The Youth Global Forum 2018 is now just around the corner and as the excitement starts to build ahead of the event, we continue to interview the experts and trainers who will be joining from all corners of the globe to share their knowledge and expertise. One of our experts is Dr. Rieki Crins, Anthropologist, Writer and Social Entrepreneur.
Dr. Crins obtained her PhD on Gender and Sustainability in Bhutan in 2008. She later founded the Learning Exchange Foundation in 2009 with the aim to start a social enterprise in Bhutan. In 2015 she opened the door of the Bongde Institute for hotel and tourism in Bhutan. Since then hundreds of youth have been trained and found jobs.
At this year’s forum, Dr. Crins will be conducting a workshop named, “Impact Investing in Education: Case Study of a Social Enterprise in an Emerging Market”. She will be reflecting on her experience building a social enterprise in Bhutan, using it as an example of successful impact investing in education.
Dr. Crins, we are excited to be welcoming you at the Youth Global Forum and having you share some insight into impact investing’s potential in developing education. Please share with us a short introduction about yourself and your ethos.
I am an anthropologist and I have been working in Bhutan for more than 25 years. The first 20 years I did projects as an academic but in 2009 I started an impact project (although, the word impact did not exist back then) in Bhutan. It came to me in an organic way. I was guiding tours in Bhutan and I knew that tourism was the second most important economic sector in the country to gain revenue. This sector was growing, but there was so little knowledge about hospitality. Many small hotels came up, but the service and know how was very bad. Next to this there was an issue with huge youth unemployment. My local partners who I worked with owned a travel agency and were keen to build a hotel on a beautiful plot of land, but they did not know how to do it. They asked me if I was interested in helping them to develop the project. I told them that it would be grand to build a green hotel and culturally authentic hotel with an adjacent hotel-school to train young Bhutanese in hospitality. I have set up a for-profit business and a foundation for the non profit hotel-school. I thought it would be better to have the two entities separated. This would be better for the fundraising.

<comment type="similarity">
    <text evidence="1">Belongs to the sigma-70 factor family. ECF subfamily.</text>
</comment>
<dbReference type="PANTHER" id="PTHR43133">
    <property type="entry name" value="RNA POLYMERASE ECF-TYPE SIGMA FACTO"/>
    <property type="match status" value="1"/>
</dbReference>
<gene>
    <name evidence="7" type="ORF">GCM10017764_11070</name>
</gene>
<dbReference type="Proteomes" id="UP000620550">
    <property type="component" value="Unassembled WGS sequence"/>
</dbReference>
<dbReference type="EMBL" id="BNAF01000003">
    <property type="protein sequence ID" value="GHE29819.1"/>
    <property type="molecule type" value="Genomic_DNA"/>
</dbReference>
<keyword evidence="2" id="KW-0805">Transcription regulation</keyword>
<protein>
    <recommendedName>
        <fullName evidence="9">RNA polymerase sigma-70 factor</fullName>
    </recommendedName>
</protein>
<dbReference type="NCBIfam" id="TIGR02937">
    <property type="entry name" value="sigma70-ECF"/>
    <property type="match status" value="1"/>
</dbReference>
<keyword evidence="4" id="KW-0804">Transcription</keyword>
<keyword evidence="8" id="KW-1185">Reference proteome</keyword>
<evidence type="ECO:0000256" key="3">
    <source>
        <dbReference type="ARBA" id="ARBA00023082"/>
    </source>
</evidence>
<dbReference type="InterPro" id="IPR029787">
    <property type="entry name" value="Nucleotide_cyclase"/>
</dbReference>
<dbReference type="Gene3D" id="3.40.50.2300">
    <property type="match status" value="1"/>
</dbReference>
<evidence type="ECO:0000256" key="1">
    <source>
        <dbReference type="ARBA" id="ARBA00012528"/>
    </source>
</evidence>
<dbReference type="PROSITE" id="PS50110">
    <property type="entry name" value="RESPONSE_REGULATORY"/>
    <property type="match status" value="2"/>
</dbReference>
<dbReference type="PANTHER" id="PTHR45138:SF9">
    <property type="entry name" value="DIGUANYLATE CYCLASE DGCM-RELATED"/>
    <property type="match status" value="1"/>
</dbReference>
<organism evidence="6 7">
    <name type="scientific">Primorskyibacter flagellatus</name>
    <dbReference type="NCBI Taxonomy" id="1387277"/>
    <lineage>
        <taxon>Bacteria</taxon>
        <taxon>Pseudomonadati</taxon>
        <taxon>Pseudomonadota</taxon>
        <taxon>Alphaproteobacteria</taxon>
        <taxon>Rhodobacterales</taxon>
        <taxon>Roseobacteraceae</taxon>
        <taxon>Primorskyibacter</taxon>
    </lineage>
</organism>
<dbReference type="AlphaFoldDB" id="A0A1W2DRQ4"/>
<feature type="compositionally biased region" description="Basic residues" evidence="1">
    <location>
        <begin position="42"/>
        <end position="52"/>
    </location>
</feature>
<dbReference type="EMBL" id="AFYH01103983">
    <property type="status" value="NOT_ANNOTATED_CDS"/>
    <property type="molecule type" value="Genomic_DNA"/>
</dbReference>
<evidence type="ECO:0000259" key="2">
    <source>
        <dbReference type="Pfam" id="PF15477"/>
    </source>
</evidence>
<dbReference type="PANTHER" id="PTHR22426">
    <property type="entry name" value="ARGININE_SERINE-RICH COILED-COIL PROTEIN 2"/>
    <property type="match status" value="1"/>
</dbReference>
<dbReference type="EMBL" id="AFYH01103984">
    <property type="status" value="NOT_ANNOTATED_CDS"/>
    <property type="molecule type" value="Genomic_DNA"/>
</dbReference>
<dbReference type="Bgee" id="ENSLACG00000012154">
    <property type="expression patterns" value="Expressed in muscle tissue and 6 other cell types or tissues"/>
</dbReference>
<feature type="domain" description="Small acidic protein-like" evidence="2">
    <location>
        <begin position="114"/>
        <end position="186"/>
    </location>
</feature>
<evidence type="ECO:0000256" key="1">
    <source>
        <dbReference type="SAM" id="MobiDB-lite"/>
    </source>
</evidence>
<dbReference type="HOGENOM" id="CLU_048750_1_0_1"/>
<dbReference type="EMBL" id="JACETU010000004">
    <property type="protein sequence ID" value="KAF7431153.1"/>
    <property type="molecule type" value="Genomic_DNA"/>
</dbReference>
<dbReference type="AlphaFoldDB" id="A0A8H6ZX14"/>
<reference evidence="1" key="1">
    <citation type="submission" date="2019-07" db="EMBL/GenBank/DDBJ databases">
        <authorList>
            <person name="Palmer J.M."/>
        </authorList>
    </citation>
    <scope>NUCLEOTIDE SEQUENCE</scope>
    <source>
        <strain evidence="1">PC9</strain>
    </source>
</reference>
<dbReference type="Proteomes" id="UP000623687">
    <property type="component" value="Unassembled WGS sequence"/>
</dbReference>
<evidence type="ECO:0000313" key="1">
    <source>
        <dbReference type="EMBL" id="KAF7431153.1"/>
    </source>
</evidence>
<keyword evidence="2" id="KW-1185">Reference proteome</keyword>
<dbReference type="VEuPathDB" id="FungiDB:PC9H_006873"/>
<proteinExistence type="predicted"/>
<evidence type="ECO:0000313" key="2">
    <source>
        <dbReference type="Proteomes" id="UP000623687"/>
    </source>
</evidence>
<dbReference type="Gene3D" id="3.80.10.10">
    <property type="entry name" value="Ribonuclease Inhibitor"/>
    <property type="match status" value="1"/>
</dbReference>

What is it about the Youth Global Forum 2018 that interests you most and how does the theme of the event align with your own interests and experiences?
Our hope is that the young people are aware of what is going on in the world. You can set up good businesses, but it is far better if these businesses are not only present to maximize growth. We see what is going on in the world. We have to go back to a different economy in which all people can participate, in which we can share and my experience is that many young people want to go that way. They want to help their communities. It’s not only about them. I love the work that the Youth Global Forum does and we need this more than ever.
Without giving too much away, what are the main areas of focus that your workshop on “Impact Investing in Education: Case Study of a Social Enterprise in an Emerging Market” will touch upon?
The challenges, hardship and unexpected results.
Your work in Bhutan demonstrates that there is a lot of potential for impact investors in emerging markets – specifically in education. What will your workshop teach participants who wish to emulate your success?
I can give them some insight into what can go wrong, the hardships that were faced and what you have to do in order to make it a success. Projects like mine are needed almost everywhere in the world, both in city centers and rural areas.
Photos: From archive of Dr. Crins